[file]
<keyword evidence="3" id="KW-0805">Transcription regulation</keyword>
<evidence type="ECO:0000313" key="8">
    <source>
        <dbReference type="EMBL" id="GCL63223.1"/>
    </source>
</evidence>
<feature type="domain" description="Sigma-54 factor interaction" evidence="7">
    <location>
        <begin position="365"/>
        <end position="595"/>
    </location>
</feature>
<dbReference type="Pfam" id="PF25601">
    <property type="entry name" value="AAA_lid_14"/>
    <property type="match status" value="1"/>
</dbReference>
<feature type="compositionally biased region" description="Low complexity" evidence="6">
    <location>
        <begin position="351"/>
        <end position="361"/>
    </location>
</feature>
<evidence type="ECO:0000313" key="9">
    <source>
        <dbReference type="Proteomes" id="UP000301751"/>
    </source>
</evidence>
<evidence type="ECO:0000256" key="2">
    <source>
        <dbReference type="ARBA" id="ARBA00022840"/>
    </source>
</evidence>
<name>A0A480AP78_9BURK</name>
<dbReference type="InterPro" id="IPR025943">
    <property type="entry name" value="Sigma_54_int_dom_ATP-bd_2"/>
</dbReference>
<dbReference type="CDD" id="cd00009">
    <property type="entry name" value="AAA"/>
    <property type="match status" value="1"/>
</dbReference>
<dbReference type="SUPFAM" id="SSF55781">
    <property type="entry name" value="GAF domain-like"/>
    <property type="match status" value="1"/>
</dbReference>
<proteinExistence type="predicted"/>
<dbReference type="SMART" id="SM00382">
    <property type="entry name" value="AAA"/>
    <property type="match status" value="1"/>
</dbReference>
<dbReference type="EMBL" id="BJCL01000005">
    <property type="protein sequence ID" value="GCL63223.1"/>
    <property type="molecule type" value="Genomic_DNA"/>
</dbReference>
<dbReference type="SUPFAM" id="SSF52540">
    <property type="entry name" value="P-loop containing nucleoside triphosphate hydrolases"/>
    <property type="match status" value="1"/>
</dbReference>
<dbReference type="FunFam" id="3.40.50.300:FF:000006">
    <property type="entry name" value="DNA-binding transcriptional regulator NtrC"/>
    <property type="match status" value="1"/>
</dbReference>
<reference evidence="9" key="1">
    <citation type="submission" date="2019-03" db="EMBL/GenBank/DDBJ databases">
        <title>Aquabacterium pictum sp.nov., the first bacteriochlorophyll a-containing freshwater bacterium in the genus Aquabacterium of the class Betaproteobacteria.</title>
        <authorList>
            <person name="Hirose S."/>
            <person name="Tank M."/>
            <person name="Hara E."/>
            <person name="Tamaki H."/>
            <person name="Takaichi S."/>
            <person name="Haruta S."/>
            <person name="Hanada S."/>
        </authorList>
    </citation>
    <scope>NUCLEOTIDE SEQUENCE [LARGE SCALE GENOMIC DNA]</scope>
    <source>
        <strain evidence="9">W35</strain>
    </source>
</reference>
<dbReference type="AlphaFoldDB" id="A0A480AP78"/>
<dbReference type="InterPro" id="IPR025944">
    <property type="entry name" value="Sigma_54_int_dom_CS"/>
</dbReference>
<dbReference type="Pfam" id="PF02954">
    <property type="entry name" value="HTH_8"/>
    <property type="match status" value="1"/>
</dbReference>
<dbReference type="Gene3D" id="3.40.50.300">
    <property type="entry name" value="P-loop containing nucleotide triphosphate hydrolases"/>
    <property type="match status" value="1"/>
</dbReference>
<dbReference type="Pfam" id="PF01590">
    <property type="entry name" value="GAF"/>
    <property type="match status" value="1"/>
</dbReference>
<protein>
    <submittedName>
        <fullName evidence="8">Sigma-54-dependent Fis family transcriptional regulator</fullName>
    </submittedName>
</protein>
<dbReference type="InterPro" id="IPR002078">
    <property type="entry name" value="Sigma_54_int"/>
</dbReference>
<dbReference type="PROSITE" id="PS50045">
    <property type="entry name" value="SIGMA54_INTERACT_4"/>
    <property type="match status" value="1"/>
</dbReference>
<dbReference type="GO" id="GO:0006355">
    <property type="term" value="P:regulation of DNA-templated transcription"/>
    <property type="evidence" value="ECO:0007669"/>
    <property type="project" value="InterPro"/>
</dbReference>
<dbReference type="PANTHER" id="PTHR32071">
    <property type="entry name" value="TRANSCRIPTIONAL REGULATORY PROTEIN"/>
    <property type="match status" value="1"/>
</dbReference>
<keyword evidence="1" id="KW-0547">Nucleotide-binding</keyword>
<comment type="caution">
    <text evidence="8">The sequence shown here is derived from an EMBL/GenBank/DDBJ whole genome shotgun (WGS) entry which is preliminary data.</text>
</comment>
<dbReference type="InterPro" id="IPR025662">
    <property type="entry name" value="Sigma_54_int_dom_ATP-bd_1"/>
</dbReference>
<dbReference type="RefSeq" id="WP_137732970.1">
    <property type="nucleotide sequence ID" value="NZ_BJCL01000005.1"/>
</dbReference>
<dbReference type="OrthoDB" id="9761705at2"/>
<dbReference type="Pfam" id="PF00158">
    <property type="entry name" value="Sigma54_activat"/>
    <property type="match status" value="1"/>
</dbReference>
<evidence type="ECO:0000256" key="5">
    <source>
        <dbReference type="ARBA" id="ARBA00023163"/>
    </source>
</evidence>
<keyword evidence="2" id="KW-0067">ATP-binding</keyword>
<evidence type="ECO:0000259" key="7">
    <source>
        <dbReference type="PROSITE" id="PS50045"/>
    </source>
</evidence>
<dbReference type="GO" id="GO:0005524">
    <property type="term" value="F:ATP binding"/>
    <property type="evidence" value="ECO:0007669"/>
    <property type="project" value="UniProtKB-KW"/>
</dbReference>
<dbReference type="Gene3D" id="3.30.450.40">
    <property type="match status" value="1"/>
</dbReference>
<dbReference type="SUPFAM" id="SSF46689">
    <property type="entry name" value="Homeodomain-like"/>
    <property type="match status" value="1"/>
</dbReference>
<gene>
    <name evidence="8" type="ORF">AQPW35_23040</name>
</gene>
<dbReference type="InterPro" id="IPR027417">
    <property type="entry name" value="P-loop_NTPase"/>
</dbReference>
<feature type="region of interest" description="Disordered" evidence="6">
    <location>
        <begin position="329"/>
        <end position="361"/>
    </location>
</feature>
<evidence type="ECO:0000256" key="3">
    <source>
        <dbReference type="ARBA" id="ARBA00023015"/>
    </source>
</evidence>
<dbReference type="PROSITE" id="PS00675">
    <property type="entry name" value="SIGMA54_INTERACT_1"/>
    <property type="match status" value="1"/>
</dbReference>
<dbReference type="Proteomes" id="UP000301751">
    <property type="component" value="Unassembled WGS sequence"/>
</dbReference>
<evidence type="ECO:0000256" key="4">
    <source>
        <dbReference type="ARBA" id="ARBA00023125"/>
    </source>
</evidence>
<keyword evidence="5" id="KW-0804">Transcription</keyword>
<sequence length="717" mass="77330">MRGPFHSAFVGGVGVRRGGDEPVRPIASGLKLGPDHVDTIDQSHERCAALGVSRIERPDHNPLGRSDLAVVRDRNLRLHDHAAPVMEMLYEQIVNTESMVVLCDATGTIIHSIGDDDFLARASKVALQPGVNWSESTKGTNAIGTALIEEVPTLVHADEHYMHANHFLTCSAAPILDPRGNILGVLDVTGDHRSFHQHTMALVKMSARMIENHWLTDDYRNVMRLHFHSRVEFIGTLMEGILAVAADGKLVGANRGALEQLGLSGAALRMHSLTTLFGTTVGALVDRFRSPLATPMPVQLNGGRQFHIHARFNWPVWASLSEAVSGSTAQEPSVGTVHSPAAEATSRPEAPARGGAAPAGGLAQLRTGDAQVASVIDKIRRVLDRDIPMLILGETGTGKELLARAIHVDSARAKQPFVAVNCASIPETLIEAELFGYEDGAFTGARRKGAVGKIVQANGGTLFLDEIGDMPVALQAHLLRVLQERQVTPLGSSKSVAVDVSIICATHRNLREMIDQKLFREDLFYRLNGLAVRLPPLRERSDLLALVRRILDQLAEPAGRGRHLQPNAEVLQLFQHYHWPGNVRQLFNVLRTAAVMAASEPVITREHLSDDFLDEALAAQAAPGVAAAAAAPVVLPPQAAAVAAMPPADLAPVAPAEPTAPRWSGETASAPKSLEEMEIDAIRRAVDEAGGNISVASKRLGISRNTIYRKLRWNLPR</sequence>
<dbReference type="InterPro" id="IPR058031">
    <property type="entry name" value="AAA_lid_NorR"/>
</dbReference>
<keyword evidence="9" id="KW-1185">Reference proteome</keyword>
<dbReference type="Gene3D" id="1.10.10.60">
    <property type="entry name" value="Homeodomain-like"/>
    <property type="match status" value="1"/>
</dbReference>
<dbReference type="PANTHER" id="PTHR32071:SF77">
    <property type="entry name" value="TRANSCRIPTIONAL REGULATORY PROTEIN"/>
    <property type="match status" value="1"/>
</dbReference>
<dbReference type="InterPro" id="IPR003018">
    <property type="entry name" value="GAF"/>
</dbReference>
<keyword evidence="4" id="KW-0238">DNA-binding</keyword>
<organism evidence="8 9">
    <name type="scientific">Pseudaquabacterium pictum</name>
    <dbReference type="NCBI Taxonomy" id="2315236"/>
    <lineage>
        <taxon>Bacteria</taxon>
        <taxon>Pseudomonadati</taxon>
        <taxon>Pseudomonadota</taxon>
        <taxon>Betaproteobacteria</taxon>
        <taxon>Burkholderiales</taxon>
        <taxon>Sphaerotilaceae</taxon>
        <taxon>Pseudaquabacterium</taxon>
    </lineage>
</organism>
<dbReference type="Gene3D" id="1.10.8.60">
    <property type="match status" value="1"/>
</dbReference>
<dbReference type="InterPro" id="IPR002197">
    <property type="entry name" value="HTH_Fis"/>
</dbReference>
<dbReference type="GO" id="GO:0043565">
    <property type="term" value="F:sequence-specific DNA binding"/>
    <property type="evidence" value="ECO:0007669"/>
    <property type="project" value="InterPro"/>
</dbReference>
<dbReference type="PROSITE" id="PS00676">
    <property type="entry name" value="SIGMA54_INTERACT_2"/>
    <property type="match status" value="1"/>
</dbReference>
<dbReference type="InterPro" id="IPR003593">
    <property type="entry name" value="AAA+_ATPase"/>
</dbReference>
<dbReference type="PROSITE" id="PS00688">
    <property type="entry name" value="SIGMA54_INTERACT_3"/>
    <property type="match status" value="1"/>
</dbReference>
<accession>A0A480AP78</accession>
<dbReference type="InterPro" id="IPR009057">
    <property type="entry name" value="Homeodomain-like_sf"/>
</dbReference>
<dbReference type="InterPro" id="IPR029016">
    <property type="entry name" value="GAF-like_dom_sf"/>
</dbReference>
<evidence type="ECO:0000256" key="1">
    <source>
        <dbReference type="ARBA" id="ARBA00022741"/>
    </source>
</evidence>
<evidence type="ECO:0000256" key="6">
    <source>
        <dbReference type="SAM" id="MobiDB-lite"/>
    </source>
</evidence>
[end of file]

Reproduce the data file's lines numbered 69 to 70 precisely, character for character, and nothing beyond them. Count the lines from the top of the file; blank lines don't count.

            <person name="Tamaki H."/>
            <person name="Takaichi S."/>